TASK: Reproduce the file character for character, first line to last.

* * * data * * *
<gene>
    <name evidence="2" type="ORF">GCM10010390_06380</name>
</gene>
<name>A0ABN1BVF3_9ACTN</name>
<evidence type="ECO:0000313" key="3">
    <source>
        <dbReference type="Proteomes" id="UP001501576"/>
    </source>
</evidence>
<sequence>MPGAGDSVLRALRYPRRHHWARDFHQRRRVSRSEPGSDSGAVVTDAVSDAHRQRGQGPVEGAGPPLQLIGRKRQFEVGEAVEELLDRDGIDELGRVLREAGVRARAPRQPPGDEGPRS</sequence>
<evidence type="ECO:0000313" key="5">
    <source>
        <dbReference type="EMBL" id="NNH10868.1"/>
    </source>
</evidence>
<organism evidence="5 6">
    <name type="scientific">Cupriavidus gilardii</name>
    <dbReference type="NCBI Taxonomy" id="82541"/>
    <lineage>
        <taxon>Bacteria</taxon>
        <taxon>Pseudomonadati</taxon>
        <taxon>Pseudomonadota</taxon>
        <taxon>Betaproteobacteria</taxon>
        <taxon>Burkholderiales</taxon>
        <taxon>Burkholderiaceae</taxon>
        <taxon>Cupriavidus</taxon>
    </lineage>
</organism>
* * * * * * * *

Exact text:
<gene>
    <name evidence="2" type="ORF">GCM10010390_06380</name>
</gene>
<name>A0ABN1BVF3_9ACTN</name>
<evidence type="ECO:0000313" key="3">
    <source>
        <dbReference type="Proteomes" id="UP001501576"/>
    </source>
</evidence>
<sequence>MPGAGDSVLRALRYPRRHHWARDFHQRRRVSRSEPGSDSGAVVTDAVSDAHRQRGQGPVEGAGPPLQLIGRKRQFEVGEAVEELLDRDGIDELGRVLREAGVRARAPRQPPGDEGPRS</sequence>
<evidence type="ECO:0000313" key="5">
    <source>
        <dbReference type="EMBL" id="NNH10868.1"/>
    </source>
</evidence>
<organism evidence="5 6">
    <name type="scientific">Cupriavidus gilardii</name>
    <dbReference type="NCBI Taxonomy" id="82541"/>
    <lineage>
        <taxon>Bacteria</taxon>
        <taxon>Pseudomonadati</taxon>
        <taxon>Pseudomonadota</taxon>
        <taxon>Betaproteobacteria</taxon>
        <taxon>Burkholderiales</taxon>
        <taxon>Burkholderiaceae</taxon>
        <taxon>Cupriavidus</taxon>
    </lineage>
</organism>